An afternoon at the Country Park

Golden Plover in Winter Plumage
Golden Plover in Winter Plumage

Sometimes it is hard to know what to do during a holiday in autumn, the weather is changeable, one minute the sun is shining, the next black clouds loom.  The solution for me is to take my scope to the country park.  With the lack of rain in September I was hoping the water level would have dropped and that there may be some waders about.

As you can see from the poor picture above (sorry about the quality, but impromptu digiscoping with my Canon Ixus was never going to produce stunning results) amongst the Lapwing and Coot there was a flock of Golden Plover.  I saw these for the first time last year.  There really is something special about a flock of these little yellow coloured waders, especially when the sun glints off their winter plumage.  I spent some time watching them, scuttling about, dodging in between the gulls and ducks.  Then, suddenly, they were gone.

I wandered further round, the usual suspects were all present – Pochard bobbing about, the sun highlighting their chestnut-coloured heads, Shoveler Ducks sifting the water, Tufted Duck diving, Coot, Cormorant gathering along the edges of the water and cramming together on the now vacated tern rafts.  I could hear the little birds in the hedgerows, Long-tailed Tits burbling, Wrens and Robins with their alarm calls and Blackbirds swooping between berry-laden trees.  Time to head back home.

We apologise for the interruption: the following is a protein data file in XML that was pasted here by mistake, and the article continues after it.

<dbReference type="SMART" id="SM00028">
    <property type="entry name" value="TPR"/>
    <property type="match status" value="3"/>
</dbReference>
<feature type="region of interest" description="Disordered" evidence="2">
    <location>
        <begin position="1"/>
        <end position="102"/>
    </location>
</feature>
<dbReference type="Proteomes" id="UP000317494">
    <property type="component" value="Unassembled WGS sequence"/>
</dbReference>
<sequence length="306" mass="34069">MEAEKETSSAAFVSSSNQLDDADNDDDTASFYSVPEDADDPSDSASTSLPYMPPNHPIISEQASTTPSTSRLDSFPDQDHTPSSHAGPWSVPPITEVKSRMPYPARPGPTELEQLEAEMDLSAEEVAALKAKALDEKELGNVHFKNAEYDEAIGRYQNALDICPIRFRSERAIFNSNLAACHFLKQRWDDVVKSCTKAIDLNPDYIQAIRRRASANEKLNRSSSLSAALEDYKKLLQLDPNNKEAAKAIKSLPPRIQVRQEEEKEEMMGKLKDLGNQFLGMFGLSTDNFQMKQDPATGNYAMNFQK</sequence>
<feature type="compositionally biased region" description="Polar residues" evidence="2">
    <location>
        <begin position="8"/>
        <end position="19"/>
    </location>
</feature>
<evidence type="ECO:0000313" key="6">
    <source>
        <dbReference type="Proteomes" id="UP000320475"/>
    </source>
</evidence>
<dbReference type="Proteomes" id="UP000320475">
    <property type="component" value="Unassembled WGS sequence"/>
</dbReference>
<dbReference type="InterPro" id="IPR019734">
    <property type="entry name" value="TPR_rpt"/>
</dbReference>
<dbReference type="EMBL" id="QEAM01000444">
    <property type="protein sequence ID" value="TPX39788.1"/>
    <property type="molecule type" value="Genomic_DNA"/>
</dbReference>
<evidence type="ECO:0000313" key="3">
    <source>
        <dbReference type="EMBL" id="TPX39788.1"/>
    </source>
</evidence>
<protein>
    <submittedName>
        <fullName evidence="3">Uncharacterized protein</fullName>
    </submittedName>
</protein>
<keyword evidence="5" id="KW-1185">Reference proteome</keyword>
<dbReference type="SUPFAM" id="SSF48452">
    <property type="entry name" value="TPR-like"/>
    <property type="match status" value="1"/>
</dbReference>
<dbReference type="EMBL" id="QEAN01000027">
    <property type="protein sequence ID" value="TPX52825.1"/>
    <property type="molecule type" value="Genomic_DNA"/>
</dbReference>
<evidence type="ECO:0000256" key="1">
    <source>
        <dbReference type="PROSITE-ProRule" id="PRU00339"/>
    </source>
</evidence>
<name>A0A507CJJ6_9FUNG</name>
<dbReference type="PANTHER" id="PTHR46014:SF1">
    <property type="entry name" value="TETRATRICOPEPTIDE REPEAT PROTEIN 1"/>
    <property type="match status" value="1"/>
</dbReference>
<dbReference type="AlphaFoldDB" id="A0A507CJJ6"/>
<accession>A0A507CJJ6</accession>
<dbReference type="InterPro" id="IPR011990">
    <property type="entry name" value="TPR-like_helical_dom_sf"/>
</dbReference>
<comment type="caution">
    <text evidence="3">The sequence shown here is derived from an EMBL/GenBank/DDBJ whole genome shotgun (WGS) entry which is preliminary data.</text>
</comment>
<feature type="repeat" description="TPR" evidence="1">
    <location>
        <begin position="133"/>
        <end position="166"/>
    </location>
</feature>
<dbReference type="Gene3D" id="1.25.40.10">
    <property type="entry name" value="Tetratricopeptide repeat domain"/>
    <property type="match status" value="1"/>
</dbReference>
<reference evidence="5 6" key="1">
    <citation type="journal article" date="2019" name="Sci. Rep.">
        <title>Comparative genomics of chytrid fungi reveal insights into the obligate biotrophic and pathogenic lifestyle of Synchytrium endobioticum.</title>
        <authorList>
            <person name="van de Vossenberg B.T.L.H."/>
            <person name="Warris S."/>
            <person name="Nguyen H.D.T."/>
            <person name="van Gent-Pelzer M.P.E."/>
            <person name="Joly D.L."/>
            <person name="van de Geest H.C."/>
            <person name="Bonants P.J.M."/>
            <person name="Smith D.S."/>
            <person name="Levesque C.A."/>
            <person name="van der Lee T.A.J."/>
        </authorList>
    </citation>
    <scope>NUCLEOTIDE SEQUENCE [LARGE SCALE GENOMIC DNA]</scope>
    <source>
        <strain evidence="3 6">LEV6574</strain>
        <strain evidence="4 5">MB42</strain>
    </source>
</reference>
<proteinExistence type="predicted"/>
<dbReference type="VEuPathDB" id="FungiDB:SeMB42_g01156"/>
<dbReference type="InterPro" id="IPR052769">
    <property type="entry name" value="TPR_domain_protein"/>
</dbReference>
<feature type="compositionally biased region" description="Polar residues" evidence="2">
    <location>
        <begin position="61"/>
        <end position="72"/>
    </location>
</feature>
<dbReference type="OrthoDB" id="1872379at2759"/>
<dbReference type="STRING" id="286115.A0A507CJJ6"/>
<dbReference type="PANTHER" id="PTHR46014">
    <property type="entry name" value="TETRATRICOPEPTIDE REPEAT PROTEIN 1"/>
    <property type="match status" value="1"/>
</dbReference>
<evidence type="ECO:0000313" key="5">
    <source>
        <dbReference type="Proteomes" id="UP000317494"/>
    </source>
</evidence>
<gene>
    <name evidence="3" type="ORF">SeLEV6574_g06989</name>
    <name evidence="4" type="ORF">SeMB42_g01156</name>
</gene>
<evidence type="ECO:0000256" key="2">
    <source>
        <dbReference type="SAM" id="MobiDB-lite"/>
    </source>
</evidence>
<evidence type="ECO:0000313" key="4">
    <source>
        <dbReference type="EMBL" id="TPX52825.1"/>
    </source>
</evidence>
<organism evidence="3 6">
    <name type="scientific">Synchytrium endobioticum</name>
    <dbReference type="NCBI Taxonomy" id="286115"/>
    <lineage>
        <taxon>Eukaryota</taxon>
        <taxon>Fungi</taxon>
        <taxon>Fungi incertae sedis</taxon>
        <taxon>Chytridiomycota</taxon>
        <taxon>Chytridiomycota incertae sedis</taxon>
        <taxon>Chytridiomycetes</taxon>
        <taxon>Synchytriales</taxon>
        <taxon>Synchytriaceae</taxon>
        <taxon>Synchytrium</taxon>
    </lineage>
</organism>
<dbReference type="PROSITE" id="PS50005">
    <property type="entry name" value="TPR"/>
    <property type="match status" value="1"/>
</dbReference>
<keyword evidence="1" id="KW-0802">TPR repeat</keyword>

But then, the sun came back out, a quick check through my binoculars showed the plovers had returned – time to set the scope up again; I may have missed something last time.  Indeed I had, a couple of snipe were probing the mud (not too far away, I got a fantastic view through the scope), amongst the Wigeon (did I mention those?) there was a Shelduck – how did I miss a big white duck!  I had never seen one before at the Country Park, in fact, I think the last time I saw one was during a visit to Martin Mere when I was much, much younger.

Then I looked again, there were other ducks there too, Gadwall, an understated and pretty duck and, there was the back end of another, different duck peaking out from behind a cormorant – not sure what it was.  I moved the scope – better view, it was still asleep – wake up I thought – then another duck wandered into it and it looked up briefly – I thought I recognised it – it was a Pintail, I was sure of it – a new lifetime first for me.  Then its head was down again – arse!  Literally, all I could see was its bottom.  Then, suddenly, the Cormorants were off, followed by the Wigeon, the Lapwing and the Plovers, and, the Pintail.  I looked for it again, but couldn’t find it.  Time for home before it rained – a Friday afternoon doesn’t get much better than this.

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